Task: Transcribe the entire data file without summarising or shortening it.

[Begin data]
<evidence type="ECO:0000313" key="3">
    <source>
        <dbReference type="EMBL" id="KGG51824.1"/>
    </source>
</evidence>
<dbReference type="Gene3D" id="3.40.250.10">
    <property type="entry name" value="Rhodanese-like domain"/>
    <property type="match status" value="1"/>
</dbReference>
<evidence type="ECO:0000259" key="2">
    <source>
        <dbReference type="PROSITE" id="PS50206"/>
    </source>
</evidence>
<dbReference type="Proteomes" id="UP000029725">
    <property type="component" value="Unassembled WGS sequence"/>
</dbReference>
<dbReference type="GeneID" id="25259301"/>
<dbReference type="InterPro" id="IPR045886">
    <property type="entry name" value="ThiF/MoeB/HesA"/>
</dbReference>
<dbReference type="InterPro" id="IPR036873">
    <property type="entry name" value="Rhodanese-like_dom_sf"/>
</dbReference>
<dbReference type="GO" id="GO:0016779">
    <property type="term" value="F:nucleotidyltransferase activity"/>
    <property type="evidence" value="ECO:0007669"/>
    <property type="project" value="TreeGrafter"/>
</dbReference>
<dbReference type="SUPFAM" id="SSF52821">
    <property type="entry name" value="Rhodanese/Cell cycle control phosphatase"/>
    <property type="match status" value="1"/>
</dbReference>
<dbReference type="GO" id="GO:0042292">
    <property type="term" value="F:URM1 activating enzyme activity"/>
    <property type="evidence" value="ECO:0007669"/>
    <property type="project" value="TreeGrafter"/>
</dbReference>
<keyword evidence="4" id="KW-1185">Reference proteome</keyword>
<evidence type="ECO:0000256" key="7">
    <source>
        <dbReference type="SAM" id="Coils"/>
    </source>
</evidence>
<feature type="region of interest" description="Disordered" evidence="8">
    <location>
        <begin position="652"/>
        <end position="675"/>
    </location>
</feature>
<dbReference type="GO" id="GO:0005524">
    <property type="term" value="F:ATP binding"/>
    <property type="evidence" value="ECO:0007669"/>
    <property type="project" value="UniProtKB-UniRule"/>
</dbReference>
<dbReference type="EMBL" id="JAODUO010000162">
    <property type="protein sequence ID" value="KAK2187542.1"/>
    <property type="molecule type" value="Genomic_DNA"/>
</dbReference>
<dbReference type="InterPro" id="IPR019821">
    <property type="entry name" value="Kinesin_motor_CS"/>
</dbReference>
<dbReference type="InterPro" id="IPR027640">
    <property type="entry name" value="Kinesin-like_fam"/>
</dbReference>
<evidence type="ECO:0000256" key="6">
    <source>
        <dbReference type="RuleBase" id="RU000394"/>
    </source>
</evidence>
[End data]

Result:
<evidence type="ECO:0000313" key="3">
    <source>
        <dbReference type="EMBL" id="KGG51824.1"/>
    </source>
</evidence>
<dbReference type="Gene3D" id="3.40.250.10">
    <property type="entry name" value="Rhodanese-like domain"/>
    <property type="match status" value="1"/>
</dbReference>
<evidence type="ECO:0000259" key="2">
    <source>
        <dbReference type="PROSITE" id="PS50206"/>
    </source>
</evidence>
<dbReference type="Proteomes" id="UP000029725">
    <property type="component" value="Unassembled WGS sequence"/>
</dbReference>
<dbReference type="GeneID" id="25259301"/>
<dbReference type="InterPro" id="IPR045886">
    <property type="entry name" value="ThiF/MoeB/HesA"/>
</dbReference>
<dbReference type="InterPro" id="IPR036873">
    <property type="entry name" value="Rhodanese-like_dom_sf"/>
</dbReference>
<dbReference type="GO" id="GO:0016779">
    <property type="term" value="F:nucleotidyltransferase activity"/>
    <property type="evidence" value="ECO:0007669"/>
    <property type="project" value="TreeGrafter"/>
</dbReference>
<dbReference type="SUPFAM" id="SSF52821">
    <property type="entry name" value="Rhodanese/Cell cycle control phosphatase"/>
    <property type="match status" value="1"/>
</dbReference>
<dbReference type="GO" id="GO:0042292">
    <property type="term" value="F:URM1 activating enzyme activity"/>
    <property type="evidence" value="ECO:0007669"/>
    <property type="project" value="TreeGrafter"/>
</dbReference>
<keyword evidence="4" id="KW-1185">Reference proteome</keyword>
<evidence type="ECO:0000256" key="7">
    <source>
        <dbReference type="SAM" id="Coils"/>
    </source>
</evidence>
<feature type="region of interest" description="Disordered" evidence="8">
    <location>
        <begin position="652"/>
        <end position="675"/>
    </location>
</feature>
<dbReference type="GO" id="GO:0005524">
    <property type="term" value="F:ATP binding"/>
    <property type="evidence" value="ECO:0007669"/>
    <property type="project" value="UniProtKB-UniRule"/>
</dbReference>
<dbReference type="EMBL" id="JAODUO010000162">
    <property type="protein sequence ID" value="KAK2187542.1"/>
    <property type="molecule type" value="Genomic_DNA"/>
</dbReference>
<dbReference type="InterPro" id="IPR019821">
    <property type="entry name" value="Kinesin_motor_CS"/>
</dbReference>
<dbReference type="InterPro" id="IPR027640">
    <property type="entry name" value="Kinesin-like_fam"/>
</dbReference>
<evidence type="ECO:0000256" key="6">
    <source>
        <dbReference type="RuleBase" id="RU000394"/>
    </source>
</evidence>